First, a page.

If nothing else, it makes Streeter Lake an outstanding place, when the sun goes down and there is no light but from the stars and the campfire, to tell Mark Twain's classic ghost story of the Golden Arm.

The boys asked for a ghost story and I said I knew one, but then I thought about how incredibly un-right it was to tell the Golden Arm when we were camped on a lake just across from a mausoleum, so I stopped, but they begged and begged, and like a fool, I gave in. Scared the living bejayzus out of them, as well it might.

Thirty-some years later, I still don't know if that was a really cool moment or a stunning lapse in parental judgment. Oh well, what the hell.

And nothing scares the dog, so we went over to Crystal Lake, which is next door. Now, Streeter is remote, but, somehow, you always run into one or two people out there. But the deal is, they stay on Streeter and you go over to Crystal and that way, everyone has some peace and quiet.

So Vaska and I walked over to Crystal Lake, where the water is, as the name suggests, incredibly clean and clear, and also warm.

We had a lovely swim and I think that next year, when we go back for the next reunion, we'll bring a tent and schedule a night at Crystal Lake.

 I don't think I'll get much opposition to the plan.

Friday, June 22, 2012

88 Books You Haven't Read All Of

Here are the Library of Congress’s list of 88 “Books That Shaped America,” and I like the fact that they didn't feel compelled to add 12 more or to cut 13 in order to hit a round number.

So how many have you read? And I'd count "read" to include (as in the case of Dr. Spock or the cookbooks), using the book but perhaps not reading it cover to cover, but not (as in the case of "The Wonderful Wizard of Oz"), having seen the movie or (as in the case of "Atlas Shrugged" or "Uncle Tom's Cabin") having heard so much about them that you feel like you might as well have read them. But I'd count a play you've seen ("Streetcar" or "Our Town").

I'd have a higher score if I'd majored in American Lit or even English. And a much higher score if I counted the ones I fully intended to read, including some sitting on my shelf as I write this.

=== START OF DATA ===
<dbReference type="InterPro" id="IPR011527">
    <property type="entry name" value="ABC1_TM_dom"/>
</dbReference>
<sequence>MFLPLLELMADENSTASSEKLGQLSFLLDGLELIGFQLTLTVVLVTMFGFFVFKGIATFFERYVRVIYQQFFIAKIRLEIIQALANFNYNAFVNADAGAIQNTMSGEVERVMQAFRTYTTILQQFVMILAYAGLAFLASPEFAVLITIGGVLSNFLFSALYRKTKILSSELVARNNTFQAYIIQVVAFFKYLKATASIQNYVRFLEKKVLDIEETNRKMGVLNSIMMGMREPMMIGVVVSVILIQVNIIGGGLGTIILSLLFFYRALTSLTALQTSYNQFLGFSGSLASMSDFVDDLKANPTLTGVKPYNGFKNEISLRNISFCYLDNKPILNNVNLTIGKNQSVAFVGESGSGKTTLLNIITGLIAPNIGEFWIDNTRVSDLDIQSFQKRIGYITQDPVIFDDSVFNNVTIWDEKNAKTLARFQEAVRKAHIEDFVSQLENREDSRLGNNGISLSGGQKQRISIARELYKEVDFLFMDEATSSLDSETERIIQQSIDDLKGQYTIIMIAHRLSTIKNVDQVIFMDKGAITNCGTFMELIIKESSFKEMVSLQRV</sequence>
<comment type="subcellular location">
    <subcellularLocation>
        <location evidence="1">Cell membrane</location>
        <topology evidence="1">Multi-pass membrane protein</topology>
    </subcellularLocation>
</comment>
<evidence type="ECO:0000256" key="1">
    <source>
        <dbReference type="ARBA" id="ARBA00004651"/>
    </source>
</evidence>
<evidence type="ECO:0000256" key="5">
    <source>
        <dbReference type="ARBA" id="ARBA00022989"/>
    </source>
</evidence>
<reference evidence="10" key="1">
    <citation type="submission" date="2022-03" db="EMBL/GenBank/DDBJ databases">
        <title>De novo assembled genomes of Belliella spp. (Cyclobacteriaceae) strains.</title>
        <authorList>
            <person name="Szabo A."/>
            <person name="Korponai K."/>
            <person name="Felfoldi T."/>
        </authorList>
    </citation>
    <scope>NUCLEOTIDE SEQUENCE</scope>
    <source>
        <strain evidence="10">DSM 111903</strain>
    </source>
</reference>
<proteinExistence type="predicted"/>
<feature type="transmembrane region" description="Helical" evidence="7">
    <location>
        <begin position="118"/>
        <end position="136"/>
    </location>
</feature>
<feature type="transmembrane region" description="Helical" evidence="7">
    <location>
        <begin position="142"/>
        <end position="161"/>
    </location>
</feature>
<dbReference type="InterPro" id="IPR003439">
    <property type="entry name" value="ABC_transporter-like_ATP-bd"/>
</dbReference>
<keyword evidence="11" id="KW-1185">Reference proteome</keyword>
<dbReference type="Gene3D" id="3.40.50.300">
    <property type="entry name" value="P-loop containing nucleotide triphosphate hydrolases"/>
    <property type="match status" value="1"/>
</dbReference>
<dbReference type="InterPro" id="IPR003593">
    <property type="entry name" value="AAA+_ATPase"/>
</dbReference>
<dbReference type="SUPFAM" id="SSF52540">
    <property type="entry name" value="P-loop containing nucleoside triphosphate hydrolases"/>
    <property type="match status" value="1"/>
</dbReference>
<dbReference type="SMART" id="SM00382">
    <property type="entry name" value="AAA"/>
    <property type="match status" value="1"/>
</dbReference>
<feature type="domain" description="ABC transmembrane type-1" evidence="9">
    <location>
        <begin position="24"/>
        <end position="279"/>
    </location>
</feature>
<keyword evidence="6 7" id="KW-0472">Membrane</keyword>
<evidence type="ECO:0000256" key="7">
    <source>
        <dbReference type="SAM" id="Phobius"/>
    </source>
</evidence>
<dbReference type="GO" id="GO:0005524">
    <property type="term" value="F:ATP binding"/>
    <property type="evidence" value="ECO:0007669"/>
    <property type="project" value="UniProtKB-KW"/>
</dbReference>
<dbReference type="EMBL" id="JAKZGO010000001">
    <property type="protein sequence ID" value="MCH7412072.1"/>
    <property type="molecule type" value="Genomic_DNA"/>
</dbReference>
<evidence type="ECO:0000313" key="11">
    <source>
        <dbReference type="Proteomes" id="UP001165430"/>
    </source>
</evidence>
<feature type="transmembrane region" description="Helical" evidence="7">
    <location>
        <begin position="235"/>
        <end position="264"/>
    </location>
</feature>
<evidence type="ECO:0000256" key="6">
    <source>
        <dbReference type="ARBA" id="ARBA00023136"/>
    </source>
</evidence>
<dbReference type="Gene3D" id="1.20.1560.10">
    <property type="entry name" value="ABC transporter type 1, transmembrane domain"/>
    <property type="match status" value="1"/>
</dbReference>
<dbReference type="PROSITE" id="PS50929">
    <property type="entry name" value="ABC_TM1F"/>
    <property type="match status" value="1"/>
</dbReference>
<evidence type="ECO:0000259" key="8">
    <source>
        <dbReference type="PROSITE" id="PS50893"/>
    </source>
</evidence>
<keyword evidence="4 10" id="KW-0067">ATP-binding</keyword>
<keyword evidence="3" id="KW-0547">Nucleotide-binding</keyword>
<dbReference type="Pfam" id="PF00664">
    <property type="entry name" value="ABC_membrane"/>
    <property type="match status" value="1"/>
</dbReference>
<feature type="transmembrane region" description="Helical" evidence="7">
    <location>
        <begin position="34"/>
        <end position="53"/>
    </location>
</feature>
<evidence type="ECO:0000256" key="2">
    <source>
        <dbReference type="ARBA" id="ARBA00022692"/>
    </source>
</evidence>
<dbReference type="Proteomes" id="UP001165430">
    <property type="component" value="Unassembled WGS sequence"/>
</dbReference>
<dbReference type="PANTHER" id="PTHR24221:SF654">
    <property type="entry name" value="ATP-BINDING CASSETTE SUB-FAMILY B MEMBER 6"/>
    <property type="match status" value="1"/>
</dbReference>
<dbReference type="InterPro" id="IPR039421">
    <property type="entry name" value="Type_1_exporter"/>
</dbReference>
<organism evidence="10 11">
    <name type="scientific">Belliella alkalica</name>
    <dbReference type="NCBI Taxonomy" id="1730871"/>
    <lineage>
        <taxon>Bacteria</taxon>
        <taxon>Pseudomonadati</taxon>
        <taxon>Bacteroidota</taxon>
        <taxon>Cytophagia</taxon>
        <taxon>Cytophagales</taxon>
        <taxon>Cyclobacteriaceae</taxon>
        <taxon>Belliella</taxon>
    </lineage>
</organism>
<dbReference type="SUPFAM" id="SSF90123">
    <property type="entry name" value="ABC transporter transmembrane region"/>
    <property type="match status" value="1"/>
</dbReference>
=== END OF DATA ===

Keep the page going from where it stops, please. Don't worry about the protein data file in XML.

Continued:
I had 28 (31.8%).

“Adventures of Huckleberry Finn” (Mark Twain, 1884)
“Alcoholics Anonymous” (anonymous, 1939)
“American Cookery” (Amelia Simmons, 1796)
“The American Woman’s Home” (Catharine E. Beecher and Harriet Beecher Stowe, 1869)
“And the Band Played On” (Randy Shilts, 1987)
“Atlas Shrugged” (Ayn Rand, 1957)
“The Autobiography of Malcolm X” (Malcolm X and Alex Haley, 1965)
“Beloved” (Toni Morrison, 1987)
“Bury My Heart at Wounded Knee” (Dee Brown, 1970)
“The Call of the Wild” (Jack London, 1903)
“The Cat in the Hat” (Dr. Seuss, 1957)
“Catch-22” (Joseph Heller, 1961)
“The Catcher in the Rye” (J.D. Salinger, 1951)
“Charlotte’s Web” (E.B. White, 1952)
“Common Sense” (Thomas Paine, 1776)
“The Common Sense Book of Baby and Child Care” (Benjamin Spock, 1946)
“Cosmos” (Carl Sagan, 1980)
“A Curious Hieroglyphick Bible” (anonymous, 1788)
“The Double Helix” (James D. Watson, 1968)
“The Education of Henry Adams” (Henry Adams, 1907)
“Experiments and Observations on Electricity” (Benjamin Franklin, 1751)
“Fahrenheit 451” (Ray Bradbury, 1953)
“Family Limitation” (Margaret Sanger, 1914)
“The Federalist” (anonymous, 1787)
“The Feminine Mystique” (Betty Friedan, 1963)
“The Fire Next Time” (James Baldwin, 1963)
“For Whom the Bell Tolls” (Ernest Hemingway, 1940)
“Gone With the Wind” (Margaret Mitchell, 1936)
“Goodnight Moon” (Margaret Wise Brown, 1947)
“A Grammatical Institute of the English Language” (Noah Webster, 1783)
“The Grapes of Wrath” (John Steinbeck, 1939)
“The Great Gatsby” (F. Scott Fitzgerald, 1925)
“Harriet, the Moses of Her People” (Sarah H. Bradford, 1901)
“The History of Standard Oil” (Ida Tarbell, 1904)